According to Azzan al Busaidi, Chief Executive Officer, ITHRAA, Oman’s long-standing investment in, promotion of, and support for, entrepreneurship, and its focus on creating a tech-savvy society looks to be paying dividends during the pandemic as Oman’s entrepreneurs generate and implement diverse ideas and processes to both combat the virus and invigorate the economy.
In February, Oman’s Industrial Innovation Centre rallied innovative tech start-ups and SMEs to form a team which produced ventillators and manufactured 3D produced facemasks, now deployed across the country. The youthful talent at Oman Maker’s Centre, based in Innovation Park Muscat, has developed a digital artificial respiration device that simulates a commonly used ventilation system. Tested and subjected to rigorous quality checks, the device has already been approved for use in hospitals nationwide. Meanwhile, serial entrepreneur Raif al Harthy’s digital platform Wareed provides a home delivery service for prescription medicine to the elderly, the infirm and other service users.
In March 2020, The Research Council Oman set up a COVID-19 research programme with a clinical and public health scope to cover areas including telemedicine, therapeutics and diagnostics, and the environmental impacts of the virus. All funded projects are planned to be executed over the next three to 12 months with growing confidence in applied and practical outcomes. To-date, the programme has received 442 research proposals, 103 in the clinical category, and 339 in the non-clinical spectrum.
The Oman Technology Fund (OTF) has allocated $2.6 million to support those start-ups developing ideas for short and long-term pandemic-related projects. One such start-up is Behar. Based in the coastal town of Barka, this young company has created Behar market to help local fishermen in overcoming the challenge of closed markets and reconnecting them with their customers.
His Majesty the Sultan has placed the welfare of his population ahead of all other considerations. His government has introduced several initiatives to assist small businesses, supported scores of citizens who have lost jobs, and offered interest-free loans for entrepreneurs whose businesses were upended by COVID-19.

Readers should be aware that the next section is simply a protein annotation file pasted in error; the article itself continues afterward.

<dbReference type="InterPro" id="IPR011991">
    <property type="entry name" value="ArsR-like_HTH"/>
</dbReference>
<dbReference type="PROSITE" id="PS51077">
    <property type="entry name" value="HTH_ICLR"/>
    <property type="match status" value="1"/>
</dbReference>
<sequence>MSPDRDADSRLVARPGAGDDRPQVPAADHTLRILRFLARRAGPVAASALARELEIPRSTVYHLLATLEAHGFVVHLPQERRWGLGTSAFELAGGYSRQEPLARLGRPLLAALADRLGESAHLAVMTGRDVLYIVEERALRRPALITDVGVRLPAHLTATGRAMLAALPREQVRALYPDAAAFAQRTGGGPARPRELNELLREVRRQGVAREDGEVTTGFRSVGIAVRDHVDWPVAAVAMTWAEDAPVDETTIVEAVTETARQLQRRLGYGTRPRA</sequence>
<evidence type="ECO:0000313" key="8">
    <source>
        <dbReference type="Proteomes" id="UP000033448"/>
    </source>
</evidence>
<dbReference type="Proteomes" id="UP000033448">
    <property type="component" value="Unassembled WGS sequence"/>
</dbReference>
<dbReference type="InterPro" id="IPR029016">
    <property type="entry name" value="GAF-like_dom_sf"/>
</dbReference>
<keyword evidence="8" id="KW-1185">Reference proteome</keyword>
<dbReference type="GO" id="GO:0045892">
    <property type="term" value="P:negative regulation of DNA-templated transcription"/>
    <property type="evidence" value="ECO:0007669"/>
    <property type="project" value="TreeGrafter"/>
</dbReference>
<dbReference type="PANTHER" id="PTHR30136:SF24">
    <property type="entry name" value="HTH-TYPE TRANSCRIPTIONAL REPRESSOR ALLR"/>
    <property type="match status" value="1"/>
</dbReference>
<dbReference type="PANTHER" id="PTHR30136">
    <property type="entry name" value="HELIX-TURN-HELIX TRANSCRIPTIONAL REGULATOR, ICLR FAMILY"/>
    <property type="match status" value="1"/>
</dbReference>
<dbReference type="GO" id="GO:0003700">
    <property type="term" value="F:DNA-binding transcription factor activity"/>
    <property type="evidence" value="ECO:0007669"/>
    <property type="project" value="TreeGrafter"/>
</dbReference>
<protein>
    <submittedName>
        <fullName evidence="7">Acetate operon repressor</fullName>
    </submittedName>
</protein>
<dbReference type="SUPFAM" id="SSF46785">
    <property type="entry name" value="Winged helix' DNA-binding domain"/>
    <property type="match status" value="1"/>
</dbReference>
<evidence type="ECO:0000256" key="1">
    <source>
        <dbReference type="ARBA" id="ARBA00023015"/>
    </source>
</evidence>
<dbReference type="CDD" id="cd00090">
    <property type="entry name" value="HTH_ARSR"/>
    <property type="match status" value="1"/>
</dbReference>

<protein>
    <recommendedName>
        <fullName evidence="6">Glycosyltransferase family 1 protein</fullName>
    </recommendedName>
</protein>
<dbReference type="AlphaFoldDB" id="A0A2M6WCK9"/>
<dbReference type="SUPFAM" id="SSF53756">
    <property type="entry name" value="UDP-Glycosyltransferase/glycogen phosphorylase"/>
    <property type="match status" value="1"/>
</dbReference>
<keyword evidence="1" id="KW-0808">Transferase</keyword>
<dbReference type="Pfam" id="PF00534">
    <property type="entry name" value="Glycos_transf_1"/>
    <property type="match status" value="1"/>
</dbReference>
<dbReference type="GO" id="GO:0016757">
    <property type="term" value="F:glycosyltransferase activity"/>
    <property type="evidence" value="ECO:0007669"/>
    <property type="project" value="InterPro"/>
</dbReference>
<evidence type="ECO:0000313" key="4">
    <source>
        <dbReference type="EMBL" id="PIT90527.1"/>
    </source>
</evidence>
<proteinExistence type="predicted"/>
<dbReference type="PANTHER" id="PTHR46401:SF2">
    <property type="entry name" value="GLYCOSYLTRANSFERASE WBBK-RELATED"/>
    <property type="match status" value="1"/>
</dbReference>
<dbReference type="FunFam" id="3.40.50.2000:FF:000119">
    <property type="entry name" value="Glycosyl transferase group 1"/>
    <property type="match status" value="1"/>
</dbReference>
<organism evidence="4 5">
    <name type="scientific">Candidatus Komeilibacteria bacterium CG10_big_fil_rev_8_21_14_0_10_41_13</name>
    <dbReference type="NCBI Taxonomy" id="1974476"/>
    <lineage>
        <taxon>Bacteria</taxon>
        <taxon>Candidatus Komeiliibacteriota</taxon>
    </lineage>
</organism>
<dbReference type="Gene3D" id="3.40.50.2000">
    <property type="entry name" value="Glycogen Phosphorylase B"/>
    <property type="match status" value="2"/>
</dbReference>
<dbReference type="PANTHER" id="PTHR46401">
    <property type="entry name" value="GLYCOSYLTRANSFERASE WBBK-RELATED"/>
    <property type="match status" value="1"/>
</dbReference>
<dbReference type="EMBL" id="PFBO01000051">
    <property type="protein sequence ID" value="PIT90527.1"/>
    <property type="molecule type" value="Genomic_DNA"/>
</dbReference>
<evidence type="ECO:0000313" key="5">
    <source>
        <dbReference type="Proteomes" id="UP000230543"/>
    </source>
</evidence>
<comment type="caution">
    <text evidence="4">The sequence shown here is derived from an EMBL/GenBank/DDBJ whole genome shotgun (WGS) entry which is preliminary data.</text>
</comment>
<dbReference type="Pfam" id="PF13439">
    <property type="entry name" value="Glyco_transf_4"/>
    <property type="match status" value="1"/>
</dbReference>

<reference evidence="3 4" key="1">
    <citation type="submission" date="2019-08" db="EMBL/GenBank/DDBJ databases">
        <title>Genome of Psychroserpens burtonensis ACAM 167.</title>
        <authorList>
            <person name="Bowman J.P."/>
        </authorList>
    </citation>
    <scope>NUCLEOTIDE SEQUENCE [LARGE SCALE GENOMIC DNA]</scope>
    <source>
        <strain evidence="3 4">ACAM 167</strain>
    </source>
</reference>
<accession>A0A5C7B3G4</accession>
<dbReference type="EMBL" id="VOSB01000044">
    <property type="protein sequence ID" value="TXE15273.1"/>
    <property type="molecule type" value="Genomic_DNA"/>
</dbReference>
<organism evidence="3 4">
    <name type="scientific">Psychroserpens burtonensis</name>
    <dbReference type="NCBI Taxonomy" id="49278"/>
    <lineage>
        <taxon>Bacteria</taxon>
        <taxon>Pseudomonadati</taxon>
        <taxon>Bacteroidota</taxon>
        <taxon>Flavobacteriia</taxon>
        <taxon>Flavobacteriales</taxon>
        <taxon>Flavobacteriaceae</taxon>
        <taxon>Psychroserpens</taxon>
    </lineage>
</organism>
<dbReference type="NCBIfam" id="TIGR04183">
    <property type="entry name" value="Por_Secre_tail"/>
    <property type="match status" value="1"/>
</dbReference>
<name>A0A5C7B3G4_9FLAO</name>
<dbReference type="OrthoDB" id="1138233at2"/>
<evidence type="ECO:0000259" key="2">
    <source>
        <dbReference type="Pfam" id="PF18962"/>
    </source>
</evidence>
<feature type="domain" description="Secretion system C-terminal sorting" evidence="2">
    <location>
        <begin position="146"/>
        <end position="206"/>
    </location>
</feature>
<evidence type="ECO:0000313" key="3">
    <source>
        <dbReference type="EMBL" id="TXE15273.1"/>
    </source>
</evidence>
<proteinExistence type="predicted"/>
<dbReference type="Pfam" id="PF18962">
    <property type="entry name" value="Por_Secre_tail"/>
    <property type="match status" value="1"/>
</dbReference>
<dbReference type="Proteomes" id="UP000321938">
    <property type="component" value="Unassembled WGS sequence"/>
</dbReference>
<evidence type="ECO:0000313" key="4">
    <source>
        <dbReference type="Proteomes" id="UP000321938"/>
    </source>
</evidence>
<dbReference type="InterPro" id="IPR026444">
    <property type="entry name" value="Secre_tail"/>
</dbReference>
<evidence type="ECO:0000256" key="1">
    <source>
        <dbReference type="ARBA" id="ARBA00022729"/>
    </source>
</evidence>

Half a century ago Oman had 10 kilometres of paved roads, one hospital and no secondary schools. Today, the Sultanate has national highways ranked among the best in the world. It has four international airports and three major seaports. Nearly 90 per cent of Oman’s population has access to mobile broadband and a burgeoning system of government cloud services. This country of 4.6 million is also home to over 55 universities, colleges and training institutes.
His Majesty the Sultan’s launch of Oman Future Vision 2040 moves to consolidate the gains and objectives of the Renaissance and to unlock the economic potential of the Sultanate.
“All those who have had the privilege of participating in the making of Oman 2040 will now join hands to realise its directions and goals, into a future bursting with ambitions, where everyone has a role to play. Towards that future we shall move forward sure footedly, hastily and with confidence’’, His Majesty the Sultan said in Oman Future Vision 2040.
“Oman Vision 2040 is the Sultanate’s gateway to overcome challenges, keeping pace with regional and global changes, generating and seizing opportunities to foster economic competitiveness and social well-being, stimulate growth and build confidence in all economic, social and developmental relations nationwide.”
His Majesty is stamping his seal on the throne and the Sultanate, responding effectively to adversity, calmly to crises, vigorously to challenges, covetous of the compassion and concern he has for those who look to him for protection, advice, and guidance, a man destined to rule with the wisdom of myth and magic, the love of a Sultan for his people.